The claim of a common-law spouse whose husband was killed after approximately 4 years cohabitation was dismissed for a number of reasons, some in Eckford v. Rhonda Vanderwood et al 2013 BCSC 1729, included the fact that the widow earned substantially more than the deceased each year, and that she received one half of the matrimonial home by right of survivorship, and she had $500,000 of her own assets after only a four year marriage like relationship with the deceased..
The remaining $400,000 in the estate was left undisturbed as per the will of the deceased, in which she gave each of his two children 40% and the remaining 20% to his 80 year old mother .
The surviving spouse sought the entire $400,000 estate at trial, arguing amongst other things that she supported the deceased financially after he stopped working in 2006, and cared for him throughout his various medical problems. She described herself as his caregiver and testified that she herself is permanently disabled and cannot work .
The opposing parties disagreed with the amount of care she provided, and her various alleged medical concerns, and took the position that given the relative short duration of the relationship and the relative financial circumstances of the parties, that the deceased made adequate provision for the plaintiff.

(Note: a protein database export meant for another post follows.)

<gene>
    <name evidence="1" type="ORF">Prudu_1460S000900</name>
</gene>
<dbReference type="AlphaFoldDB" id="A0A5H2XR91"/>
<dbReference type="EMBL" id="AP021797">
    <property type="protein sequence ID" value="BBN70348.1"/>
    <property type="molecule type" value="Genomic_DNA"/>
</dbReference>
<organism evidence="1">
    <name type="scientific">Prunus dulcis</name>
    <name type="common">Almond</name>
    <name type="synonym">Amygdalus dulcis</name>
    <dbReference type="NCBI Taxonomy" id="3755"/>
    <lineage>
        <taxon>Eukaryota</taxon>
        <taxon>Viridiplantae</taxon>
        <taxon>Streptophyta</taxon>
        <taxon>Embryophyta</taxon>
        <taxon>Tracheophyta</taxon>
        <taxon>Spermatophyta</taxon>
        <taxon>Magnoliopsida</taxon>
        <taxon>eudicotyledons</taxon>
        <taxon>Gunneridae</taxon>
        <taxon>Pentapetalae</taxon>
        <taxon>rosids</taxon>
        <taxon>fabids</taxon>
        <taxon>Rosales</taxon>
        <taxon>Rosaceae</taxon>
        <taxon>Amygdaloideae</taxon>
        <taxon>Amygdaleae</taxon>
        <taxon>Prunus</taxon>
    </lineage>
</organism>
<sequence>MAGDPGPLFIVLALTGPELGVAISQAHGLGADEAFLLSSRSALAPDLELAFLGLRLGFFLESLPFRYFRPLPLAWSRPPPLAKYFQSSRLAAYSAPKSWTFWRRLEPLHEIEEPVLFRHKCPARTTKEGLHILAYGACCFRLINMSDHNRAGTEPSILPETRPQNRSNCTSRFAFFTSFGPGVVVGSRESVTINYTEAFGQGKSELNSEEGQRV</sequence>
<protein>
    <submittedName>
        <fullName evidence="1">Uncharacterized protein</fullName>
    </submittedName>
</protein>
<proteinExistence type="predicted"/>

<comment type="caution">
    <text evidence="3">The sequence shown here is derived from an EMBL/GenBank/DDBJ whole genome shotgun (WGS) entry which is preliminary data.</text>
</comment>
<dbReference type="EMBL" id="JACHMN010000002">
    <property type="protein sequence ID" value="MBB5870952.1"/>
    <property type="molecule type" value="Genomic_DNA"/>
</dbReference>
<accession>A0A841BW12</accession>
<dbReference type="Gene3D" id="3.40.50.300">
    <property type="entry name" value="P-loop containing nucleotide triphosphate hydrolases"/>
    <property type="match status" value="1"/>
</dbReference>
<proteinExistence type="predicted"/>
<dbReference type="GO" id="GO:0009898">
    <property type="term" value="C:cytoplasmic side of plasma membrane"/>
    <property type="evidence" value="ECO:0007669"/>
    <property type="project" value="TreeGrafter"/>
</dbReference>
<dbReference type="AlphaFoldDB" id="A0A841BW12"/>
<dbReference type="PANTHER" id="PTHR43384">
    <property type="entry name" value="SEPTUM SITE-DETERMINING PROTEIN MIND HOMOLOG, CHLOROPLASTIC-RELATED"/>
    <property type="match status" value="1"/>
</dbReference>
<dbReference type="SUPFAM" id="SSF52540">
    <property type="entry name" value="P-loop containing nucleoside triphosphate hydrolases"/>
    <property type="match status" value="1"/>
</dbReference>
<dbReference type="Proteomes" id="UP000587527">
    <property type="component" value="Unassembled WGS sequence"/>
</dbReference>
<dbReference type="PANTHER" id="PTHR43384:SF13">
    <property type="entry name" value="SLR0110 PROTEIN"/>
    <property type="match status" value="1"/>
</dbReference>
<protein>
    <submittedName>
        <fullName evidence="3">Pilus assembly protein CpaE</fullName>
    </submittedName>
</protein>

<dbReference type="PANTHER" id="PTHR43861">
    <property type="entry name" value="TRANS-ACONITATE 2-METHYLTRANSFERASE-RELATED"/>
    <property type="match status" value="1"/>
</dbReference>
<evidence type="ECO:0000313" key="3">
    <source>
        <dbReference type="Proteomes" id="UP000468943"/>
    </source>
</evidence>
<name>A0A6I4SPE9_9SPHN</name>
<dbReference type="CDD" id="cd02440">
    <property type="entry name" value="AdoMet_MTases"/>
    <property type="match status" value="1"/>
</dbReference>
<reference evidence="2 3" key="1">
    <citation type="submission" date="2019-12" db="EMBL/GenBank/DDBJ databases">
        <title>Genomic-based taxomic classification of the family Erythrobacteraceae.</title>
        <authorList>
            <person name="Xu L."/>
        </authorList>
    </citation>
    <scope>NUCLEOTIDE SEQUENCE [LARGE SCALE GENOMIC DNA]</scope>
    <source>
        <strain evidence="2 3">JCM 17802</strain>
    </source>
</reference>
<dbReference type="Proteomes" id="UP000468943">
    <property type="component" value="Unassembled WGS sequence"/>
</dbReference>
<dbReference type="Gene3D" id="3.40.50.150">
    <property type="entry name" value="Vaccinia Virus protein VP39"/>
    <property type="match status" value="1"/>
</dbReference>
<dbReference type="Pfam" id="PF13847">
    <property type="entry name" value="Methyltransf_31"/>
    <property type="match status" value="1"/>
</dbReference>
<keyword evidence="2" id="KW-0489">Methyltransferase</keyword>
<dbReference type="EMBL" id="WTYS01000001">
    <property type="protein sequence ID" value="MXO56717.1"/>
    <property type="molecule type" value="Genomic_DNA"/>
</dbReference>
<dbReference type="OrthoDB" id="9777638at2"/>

The court found that the plaintiff earned substantially more than the deceased during their cohabitation, and that she had sufficient assets of her own of approximately $500,000 ,to remain self-sufficient. She was not a dependent spouse, and therefore she had little or no entitlement to spousal support had she of the deceased separated prior to his death.
The plaintiff had argued that there had been a material change in her medical condition since the date of the will and the date of death of her spouse.
The court agreed with this principle but disagreed with the conclusion that the plaintiff was as medically disabled as she alleged .
35) Ms. Eckford relies on Landy v. Landy Estate (1991), 60 B.C.L.R. (2d) 282 (C.A.) where the court stated at 292-293:
“On the basis of the foregoing analysis I have concluded that a substantial change in the circumstances of a person entitled to make a claim under the Wills Variation Act, or of a beneficiary, between the date of death of a testator and the date of trial, is a circumstance which may be taken into consideration when a court is determining, under the second stage of the two stage process involved in s. 2(1) of the Act, the provision that should be made for a claimant that is “adequate, just and equitable in the circumstances”.